He never again slept a night in that house.
Once mother calmed down she told us that in the middle of their argument, he decided she was going to take the beating she deserved and grabbed her by the arm, dragging her out of the living room and into the hallway toward the bedroom, telling her the entire time that she was not going to be able to sit down for the welts his belt was going to leave on her ass. As they reached the bedroom door, they were both shocked to see the woman standing next to the fireplace and the poker came hurling at them. Mother ran and he dove for cover just as the thing buried itself in the wall. Just after the thing hit the wall she said a man screamed one time "GET OUT" and that was it.
As I said, step-dad would stop by for clothes, and to give mother money and such, but he would not spend the night again. We lived there for about two more months before the decision was made to find some place else to live so they could sleep in the same house again. I was heartbroken. But there had been no more visits from either of them since that night. The house had been peacefully quiet, nothing was disturbed ever again.
Despite the fact that I wanted to pack up everything under the house and take it with me, I knew that none of it belonged to me. I kept only one item, for which I wrote and asked permission from the grand-daughter, and still have to this day. The only other item that the family will not ever find is the cross. I didn't keep it.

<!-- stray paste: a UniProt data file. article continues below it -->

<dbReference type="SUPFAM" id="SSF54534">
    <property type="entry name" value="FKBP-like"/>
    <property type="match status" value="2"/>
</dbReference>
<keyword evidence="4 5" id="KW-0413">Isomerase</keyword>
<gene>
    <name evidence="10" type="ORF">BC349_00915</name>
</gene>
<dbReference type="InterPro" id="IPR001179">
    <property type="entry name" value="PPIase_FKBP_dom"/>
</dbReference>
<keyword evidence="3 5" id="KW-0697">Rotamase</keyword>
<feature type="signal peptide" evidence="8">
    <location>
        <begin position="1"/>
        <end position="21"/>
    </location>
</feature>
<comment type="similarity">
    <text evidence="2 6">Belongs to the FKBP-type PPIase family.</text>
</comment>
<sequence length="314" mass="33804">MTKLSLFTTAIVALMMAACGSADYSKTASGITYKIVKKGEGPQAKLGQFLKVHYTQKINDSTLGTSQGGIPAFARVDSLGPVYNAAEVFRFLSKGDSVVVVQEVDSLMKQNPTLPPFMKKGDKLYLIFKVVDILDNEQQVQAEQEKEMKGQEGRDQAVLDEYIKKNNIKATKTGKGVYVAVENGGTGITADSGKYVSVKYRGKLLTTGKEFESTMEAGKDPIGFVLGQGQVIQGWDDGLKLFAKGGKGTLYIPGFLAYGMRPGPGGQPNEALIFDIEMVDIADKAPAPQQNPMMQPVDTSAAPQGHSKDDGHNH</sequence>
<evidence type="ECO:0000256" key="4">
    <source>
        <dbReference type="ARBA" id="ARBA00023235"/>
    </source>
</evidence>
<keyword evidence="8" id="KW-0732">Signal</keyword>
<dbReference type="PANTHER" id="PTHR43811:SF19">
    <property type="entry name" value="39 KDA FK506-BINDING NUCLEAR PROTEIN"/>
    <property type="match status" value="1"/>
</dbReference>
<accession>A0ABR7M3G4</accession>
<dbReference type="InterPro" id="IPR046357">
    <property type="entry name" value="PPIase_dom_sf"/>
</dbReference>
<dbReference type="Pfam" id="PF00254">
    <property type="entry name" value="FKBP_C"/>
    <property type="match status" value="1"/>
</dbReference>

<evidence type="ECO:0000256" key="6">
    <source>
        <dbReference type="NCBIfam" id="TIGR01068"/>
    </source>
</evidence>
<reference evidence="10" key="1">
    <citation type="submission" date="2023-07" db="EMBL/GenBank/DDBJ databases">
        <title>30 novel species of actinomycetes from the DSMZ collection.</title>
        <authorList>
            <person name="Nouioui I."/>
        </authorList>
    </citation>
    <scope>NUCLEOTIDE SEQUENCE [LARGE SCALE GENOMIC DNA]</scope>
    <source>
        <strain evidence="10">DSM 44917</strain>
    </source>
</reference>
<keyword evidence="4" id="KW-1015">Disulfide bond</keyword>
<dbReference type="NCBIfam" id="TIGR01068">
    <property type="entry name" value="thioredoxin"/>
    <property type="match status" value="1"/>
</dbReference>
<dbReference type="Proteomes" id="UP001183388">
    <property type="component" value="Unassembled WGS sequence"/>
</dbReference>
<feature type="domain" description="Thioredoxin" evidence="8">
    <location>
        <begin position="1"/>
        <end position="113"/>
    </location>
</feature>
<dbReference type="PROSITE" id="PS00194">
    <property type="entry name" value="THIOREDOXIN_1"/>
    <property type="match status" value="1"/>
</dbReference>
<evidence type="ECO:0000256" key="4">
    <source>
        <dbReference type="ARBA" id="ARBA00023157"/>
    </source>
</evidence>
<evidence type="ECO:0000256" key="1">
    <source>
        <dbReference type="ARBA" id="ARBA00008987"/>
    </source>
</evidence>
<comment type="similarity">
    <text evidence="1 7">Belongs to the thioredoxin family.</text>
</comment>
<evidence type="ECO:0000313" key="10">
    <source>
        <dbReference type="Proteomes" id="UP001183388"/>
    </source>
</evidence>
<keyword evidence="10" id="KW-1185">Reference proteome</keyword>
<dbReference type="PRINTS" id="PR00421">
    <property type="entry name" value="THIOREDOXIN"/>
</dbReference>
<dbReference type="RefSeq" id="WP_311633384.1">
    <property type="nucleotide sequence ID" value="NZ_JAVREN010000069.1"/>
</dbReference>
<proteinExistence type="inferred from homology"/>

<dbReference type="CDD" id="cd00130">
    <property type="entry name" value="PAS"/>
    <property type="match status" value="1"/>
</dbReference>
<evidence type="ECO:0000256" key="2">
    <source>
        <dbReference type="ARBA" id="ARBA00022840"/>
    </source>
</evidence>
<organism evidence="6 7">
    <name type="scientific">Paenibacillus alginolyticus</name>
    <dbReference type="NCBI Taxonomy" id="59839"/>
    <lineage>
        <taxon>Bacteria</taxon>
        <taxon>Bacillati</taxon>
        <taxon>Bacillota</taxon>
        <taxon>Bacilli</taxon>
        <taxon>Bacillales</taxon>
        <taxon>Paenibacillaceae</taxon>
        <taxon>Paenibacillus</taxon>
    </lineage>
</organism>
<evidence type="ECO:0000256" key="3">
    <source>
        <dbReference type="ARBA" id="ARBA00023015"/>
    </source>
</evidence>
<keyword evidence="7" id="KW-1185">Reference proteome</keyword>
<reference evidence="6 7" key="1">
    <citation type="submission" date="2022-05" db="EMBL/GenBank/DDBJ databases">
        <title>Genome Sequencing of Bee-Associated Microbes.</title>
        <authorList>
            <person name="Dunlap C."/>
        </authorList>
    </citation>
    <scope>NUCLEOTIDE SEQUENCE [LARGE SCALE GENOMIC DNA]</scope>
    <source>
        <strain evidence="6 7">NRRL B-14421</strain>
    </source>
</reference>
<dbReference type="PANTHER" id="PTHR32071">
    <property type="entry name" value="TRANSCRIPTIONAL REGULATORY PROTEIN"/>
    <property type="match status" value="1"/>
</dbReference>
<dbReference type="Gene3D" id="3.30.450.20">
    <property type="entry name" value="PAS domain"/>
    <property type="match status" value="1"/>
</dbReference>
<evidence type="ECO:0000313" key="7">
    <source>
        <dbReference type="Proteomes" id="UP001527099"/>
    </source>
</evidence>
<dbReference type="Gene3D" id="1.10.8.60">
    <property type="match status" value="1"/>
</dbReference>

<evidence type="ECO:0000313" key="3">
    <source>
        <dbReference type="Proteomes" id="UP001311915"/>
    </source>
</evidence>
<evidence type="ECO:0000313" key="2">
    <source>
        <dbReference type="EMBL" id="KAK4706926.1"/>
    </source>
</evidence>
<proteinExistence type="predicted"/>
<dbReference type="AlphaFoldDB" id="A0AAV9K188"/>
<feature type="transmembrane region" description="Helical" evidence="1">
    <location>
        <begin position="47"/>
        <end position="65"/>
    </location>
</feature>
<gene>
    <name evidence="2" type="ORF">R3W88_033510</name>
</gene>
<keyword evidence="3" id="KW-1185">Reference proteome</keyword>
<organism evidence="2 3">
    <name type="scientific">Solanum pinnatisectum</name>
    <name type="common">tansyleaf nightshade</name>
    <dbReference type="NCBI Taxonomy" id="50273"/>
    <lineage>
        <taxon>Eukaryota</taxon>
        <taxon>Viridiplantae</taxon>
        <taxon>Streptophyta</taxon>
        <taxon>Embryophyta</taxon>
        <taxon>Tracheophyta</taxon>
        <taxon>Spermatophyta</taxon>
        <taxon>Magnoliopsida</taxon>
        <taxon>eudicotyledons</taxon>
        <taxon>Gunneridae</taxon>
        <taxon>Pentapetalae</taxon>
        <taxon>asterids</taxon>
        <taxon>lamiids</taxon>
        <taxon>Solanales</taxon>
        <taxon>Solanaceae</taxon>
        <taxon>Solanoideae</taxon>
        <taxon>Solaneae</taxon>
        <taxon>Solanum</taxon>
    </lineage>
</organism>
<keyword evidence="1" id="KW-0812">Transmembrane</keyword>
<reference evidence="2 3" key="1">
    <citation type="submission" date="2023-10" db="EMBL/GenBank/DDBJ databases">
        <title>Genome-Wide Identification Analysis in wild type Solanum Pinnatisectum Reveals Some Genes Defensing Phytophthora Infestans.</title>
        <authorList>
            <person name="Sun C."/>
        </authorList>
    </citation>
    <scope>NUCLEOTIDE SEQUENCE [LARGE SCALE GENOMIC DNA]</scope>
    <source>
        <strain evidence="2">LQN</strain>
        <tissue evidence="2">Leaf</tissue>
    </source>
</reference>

The day before we were leaving for good I found a small box and placed the cross in it, then managed to sneak away for a while by myself. I had months ago found where the man and woman were buried. It wasn't hard - small town and all that. I had taken to visiting their graves about once a week, leaving wildflowers, and sometimes holiday cookies or candy or something I thought they would enjoy. That particular day I took a small gardening spade with me and very carefully pulled up a plug of grass between their two graves, then dug down as far as I could and placed the little box with the cross inside the hole, filled it back in and placed the grass divot on top and patted it down so that no one would notice there had been any digging there.
Somehow, it just seemed the right thing to do.
Ten years passed before I got to see that house again, and when I did, I sat down on the porch and cried. Mrs. M had passed away the year after we moved. She had fallen one night, broken her hip and wound up in the hospital. She never came home again. Other families had lived in the house after us, but according to a neighbor the day I visited, no one had lived there for a couple years, and the family was discussing tearing down the old home. I'm not sure what happened but I do know that the house still stands today.
Hopefully, no one ever had another fight like that night in the house, and hopefully, no one ever disturbed the stuff beneath.
And hopefully, the two of them now rest peacefully.